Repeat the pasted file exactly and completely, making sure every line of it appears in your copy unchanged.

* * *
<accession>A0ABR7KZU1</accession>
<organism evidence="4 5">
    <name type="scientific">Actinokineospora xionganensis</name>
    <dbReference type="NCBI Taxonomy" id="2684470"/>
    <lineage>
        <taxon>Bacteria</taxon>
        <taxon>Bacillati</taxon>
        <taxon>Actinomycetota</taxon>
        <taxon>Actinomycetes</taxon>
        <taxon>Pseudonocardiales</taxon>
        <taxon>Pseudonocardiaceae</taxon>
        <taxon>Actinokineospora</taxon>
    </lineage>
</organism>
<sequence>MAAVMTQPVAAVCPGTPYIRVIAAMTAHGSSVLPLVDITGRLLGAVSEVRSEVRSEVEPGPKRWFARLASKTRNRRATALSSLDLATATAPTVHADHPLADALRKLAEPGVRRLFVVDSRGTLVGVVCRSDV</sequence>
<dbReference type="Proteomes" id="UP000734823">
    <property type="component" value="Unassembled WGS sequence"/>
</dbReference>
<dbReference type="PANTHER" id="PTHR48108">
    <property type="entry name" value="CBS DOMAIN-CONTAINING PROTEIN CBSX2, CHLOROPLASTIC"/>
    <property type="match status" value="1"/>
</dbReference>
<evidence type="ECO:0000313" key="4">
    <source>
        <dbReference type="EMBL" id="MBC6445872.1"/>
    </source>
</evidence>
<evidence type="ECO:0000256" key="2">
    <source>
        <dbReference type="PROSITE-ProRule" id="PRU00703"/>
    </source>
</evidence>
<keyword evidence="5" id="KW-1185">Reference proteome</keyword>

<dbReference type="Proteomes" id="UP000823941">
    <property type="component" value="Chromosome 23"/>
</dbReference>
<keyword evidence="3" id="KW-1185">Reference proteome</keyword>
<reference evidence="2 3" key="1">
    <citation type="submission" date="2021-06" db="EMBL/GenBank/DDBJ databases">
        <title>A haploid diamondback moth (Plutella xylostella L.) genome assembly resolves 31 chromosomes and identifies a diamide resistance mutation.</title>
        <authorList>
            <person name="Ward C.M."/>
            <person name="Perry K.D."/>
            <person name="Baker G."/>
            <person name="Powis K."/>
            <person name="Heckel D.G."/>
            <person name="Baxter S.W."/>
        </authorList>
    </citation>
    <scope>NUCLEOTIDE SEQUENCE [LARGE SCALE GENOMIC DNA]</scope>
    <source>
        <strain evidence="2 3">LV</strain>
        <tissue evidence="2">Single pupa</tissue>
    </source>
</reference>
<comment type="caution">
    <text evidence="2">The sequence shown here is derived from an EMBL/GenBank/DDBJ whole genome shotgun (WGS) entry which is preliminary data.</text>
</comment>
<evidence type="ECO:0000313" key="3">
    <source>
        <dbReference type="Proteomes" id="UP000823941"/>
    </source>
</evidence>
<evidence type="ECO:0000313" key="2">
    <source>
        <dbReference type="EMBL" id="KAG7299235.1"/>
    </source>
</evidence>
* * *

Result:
<accession>A0ABR7KZU1</accession>
<organism evidence="4 5">
    <name type="scientific">Actinokineospora xionganensis</name>
    <dbReference type="NCBI Taxonomy" id="2684470"/>
    <lineage>
        <taxon>Bacteria</taxon>
        <taxon>Bacillati</taxon>
        <taxon>Actinomycetota</taxon>
        <taxon>Actinomycetes</taxon>
        <taxon>Pseudonocardiales</taxon>
        <taxon>Pseudonocardiaceae</taxon>
        <taxon>Actinokineospora</taxon>
    </lineage>
</organism>
<sequence>MAAVMTQPVAAVCPGTPYIRVIAAMTAHGSSVLPLVDITGRLLGAVSEVRSEVRSEVEPGPKRWFARLASKTRNRRATALSSLDLATATAPTVHADHPLADALRKLAEPGVRRLFVVDSRGTLVGVVCRSDV</sequence>
<dbReference type="Proteomes" id="UP000734823">
    <property type="component" value="Unassembled WGS sequence"/>
</dbReference>
<dbReference type="PANTHER" id="PTHR48108">
    <property type="entry name" value="CBS DOMAIN-CONTAINING PROTEIN CBSX2, CHLOROPLASTIC"/>
    <property type="match status" value="1"/>
</dbReference>
<evidence type="ECO:0000313" key="4">
    <source>
        <dbReference type="EMBL" id="MBC6445872.1"/>
    </source>
</evidence>
<evidence type="ECO:0000256" key="2">
    <source>
        <dbReference type="PROSITE-ProRule" id="PRU00703"/>
    </source>
</evidence>
<keyword evidence="5" id="KW-1185">Reference proteome</keyword>

<dbReference type="Proteomes" id="UP000823941">
    <property type="component" value="Chromosome 23"/>
</dbReference>
<keyword evidence="3" id="KW-1185">Reference proteome</keyword>
<reference evidence="2 3" key="1">
    <citation type="submission" date="2021-06" db="EMBL/GenBank/DDBJ databases">
        <title>A haploid diamondback moth (Plutella xylostella L.) genome assembly resolves 31 chromosomes and identifies a diamide resistance mutation.</title>
        <authorList>
            <person name="Ward C.M."/>
            <person name="Perry K.D."/>
            <person name="Baker G."/>
            <person name="Powis K."/>
            <person name="Heckel D.G."/>
            <person name="Baxter S.W."/>
        </authorList>
    </citation>
    <scope>NUCLEOTIDE SEQUENCE [LARGE SCALE GENOMIC DNA]</scope>
    <source>
        <strain evidence="2 3">LV</strain>
        <tissue evidence="2">Single pupa</tissue>
    </source>
</reference>
<comment type="caution">
    <text evidence="2">The sequence shown here is derived from an EMBL/GenBank/DDBJ whole genome shotgun (WGS) entry which is preliminary data.</text>
</comment>
<evidence type="ECO:0000313" key="3">
    <source>
        <dbReference type="Proteomes" id="UP000823941"/>
    </source>
</evidence>
<evidence type="ECO:0000313" key="2">
    <source>
        <dbReference type="EMBL" id="KAG7299235.1"/>
    </source>
</evidence>